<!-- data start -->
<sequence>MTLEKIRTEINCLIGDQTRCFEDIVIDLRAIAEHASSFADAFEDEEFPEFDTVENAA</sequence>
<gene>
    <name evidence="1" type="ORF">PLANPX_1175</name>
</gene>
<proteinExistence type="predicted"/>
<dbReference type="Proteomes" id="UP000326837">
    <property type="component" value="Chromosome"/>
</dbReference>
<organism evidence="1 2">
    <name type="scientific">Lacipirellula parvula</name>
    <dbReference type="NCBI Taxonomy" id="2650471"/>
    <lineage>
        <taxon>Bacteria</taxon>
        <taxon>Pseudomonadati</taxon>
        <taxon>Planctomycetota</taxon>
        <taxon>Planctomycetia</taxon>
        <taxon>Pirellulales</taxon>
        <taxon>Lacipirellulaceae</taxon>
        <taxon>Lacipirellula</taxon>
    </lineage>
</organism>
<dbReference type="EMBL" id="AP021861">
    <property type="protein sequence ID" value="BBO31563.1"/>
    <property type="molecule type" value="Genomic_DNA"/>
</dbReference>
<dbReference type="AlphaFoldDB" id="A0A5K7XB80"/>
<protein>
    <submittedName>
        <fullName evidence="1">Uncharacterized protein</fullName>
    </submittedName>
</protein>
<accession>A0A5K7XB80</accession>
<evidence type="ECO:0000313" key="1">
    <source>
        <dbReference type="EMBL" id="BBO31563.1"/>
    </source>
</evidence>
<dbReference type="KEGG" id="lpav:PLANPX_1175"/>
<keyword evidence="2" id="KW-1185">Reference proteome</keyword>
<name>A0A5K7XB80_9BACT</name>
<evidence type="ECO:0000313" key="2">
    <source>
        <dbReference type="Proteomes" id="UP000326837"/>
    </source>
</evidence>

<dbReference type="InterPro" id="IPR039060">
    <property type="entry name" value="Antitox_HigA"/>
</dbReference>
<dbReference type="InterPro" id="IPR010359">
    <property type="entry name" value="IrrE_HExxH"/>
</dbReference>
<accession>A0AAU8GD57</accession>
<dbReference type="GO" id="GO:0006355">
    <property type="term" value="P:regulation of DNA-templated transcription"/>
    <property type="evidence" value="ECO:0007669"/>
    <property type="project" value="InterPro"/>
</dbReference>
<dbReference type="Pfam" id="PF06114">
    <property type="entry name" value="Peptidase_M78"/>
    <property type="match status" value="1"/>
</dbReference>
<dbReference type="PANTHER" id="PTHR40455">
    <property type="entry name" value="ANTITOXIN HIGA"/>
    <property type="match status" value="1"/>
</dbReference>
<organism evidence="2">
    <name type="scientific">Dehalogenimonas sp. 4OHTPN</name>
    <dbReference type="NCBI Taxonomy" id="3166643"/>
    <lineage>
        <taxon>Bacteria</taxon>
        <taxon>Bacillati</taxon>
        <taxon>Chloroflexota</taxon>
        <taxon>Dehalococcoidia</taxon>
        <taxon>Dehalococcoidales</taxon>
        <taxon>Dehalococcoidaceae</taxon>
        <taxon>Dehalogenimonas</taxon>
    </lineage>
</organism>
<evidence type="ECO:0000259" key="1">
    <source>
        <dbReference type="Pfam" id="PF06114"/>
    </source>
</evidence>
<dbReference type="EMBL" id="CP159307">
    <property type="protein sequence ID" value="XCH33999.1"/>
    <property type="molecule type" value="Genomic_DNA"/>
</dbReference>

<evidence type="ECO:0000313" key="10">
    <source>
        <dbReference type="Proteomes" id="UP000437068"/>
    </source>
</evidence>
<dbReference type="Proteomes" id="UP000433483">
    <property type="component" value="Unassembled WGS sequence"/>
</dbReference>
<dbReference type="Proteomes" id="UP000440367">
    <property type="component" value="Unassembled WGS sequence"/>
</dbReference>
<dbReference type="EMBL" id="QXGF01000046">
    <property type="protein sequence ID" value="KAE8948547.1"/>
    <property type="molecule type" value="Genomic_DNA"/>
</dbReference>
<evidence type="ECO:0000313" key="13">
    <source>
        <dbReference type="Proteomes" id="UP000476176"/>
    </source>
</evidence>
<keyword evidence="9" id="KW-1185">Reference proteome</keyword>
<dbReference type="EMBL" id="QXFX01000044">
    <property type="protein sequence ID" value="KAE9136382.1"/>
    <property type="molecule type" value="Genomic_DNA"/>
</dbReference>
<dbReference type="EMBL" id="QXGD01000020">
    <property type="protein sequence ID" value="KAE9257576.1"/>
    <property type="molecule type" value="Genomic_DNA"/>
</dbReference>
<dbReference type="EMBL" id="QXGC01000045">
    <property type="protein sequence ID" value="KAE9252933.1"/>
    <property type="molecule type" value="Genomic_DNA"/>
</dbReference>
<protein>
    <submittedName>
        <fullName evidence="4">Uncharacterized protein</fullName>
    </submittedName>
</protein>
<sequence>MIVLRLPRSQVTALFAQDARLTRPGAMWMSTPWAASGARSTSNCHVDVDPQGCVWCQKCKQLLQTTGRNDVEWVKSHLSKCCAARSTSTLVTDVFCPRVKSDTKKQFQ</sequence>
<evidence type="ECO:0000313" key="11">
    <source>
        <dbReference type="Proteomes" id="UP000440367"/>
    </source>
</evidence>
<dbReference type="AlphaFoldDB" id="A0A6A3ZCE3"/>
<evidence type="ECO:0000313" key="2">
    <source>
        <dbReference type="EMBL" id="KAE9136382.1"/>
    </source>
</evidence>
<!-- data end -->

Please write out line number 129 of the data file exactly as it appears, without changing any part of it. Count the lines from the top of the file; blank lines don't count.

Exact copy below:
        <dbReference type="Proteomes" id="UP000440367"/>